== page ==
The Posthumous Papers of the Pickwick Club

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Getz & Buck, 1854 - 362 pages
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Page 42 - Whole ages have fled, and their works decayed, And nations have scattered been ; But the stout old ivy shall never fade From its hale and hearty green. The brave old plant in its lonely days Shall fatten upon the past ; For the stateliest building man can raise Is the ivy's food at last. Creeping on where Time has been, A rare old plant is the Ivy green.
Page 81 - whispered Mr. Tupman. "I don't know," replied Mr. Pickwick in the same tone. "Hush. Don't ask any questions. It's always best on these occasions to do what the mob do.
Page 228 - Oh, quite enough to get, sir, as the soldier said ven they ordered him three hundred and fifty lashes,' replied Sam. 'You must not tell us what the soldier, or any other man, said, sir,' interposed the judge; 'it's not evidence.
Page 223 - Why is Mrs. Bardell so earnestly entreated not to agitate herself about this warming-pan, unless (as is no doubt the case) it is a mere cover for hidden fire — a mere substitute for some endearing word or promise, agreeably to a preconcerted system of correspondence, artfully contrived by Pickwick with a view to his contemplated desertion, and which I am not in a condition to explain?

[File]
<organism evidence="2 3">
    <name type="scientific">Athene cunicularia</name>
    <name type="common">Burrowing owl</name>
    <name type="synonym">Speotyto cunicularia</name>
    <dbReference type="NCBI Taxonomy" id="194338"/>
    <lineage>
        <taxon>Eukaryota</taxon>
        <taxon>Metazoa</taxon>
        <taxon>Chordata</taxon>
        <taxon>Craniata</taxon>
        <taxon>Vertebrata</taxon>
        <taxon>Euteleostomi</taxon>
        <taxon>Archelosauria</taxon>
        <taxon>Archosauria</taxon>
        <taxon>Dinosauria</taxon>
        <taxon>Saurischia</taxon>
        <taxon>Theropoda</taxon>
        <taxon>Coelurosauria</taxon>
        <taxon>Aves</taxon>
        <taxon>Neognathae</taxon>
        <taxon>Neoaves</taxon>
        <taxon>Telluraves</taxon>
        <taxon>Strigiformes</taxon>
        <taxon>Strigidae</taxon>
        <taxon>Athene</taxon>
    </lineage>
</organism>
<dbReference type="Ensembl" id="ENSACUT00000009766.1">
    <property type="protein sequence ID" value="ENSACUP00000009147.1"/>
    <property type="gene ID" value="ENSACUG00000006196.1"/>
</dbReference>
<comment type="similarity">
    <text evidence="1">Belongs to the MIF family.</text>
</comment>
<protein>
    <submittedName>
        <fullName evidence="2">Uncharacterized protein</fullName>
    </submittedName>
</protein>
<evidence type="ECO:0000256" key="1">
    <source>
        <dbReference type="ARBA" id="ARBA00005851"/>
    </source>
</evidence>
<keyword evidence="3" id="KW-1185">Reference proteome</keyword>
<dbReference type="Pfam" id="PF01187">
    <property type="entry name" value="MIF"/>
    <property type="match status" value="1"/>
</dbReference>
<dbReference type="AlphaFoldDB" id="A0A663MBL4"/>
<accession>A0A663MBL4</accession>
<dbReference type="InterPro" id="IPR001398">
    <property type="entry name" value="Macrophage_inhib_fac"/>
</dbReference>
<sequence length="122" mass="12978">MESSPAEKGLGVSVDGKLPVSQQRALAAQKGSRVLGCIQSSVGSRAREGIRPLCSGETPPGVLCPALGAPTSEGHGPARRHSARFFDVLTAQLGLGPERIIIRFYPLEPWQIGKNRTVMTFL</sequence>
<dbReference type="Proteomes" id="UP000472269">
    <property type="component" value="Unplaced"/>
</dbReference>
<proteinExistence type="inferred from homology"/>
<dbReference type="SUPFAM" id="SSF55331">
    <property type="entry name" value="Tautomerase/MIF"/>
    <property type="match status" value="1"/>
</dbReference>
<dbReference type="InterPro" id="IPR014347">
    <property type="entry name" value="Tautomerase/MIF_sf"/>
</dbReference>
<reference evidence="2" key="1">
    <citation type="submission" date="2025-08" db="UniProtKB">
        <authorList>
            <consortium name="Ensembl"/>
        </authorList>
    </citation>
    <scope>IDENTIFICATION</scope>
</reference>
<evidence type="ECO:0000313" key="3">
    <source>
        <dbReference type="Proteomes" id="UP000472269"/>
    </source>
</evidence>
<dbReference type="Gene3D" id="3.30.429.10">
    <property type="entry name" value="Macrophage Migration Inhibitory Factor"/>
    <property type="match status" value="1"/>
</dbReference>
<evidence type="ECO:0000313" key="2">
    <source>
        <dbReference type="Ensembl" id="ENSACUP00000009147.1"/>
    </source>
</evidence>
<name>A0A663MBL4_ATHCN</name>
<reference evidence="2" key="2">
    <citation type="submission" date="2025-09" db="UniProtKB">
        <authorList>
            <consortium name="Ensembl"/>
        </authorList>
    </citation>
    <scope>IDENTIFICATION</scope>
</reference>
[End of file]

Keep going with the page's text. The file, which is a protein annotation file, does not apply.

Page 223 - ... gentlemen, that a counsel, in the discharge of his duty to his client is neither to be intimidated nor bullied, nor put down ; and that any attempt to do either the one or the other...
Page 223 - Gentlemen, what does this mean ? Chops and Tomato sauce ! Yours, Pickwick! Chops! Gracious heavens! and Tomato sauce ! Gentlemen, is the happiness of a sensitive and confiding female to be trifled away, by such shallow artifices as these? The next has no date whatever, which is in itself suspicious. 'Dear Mrs. B., I shall not be at home till to-morrow. Slow coach.' And then follows this very remarkable expression. 'Don't trouble yourself about the warming-pan.
Page 214 - I must ha' been; for there ain't nobody like you, though / like you better than nothin' at all." I thought it best to make that rayther strong,
Page 227 - V ' or a ' W ? '" inquired the judge. "That depends upon the taste and fancy of the speller, my lord...
Page 223 - I shall prove to you, by a witness whose testimony it will be impossible for my learned friend to weaken or controvert, that on one occasion he patted the boy on the head, and, after inquiring whether he had won any alley...
Page 214 - Mary my dear) altho it does finish a portrait and put the frame and glass on complete with a hook at the end to hang it up by, and all in two minutes and a quarter.

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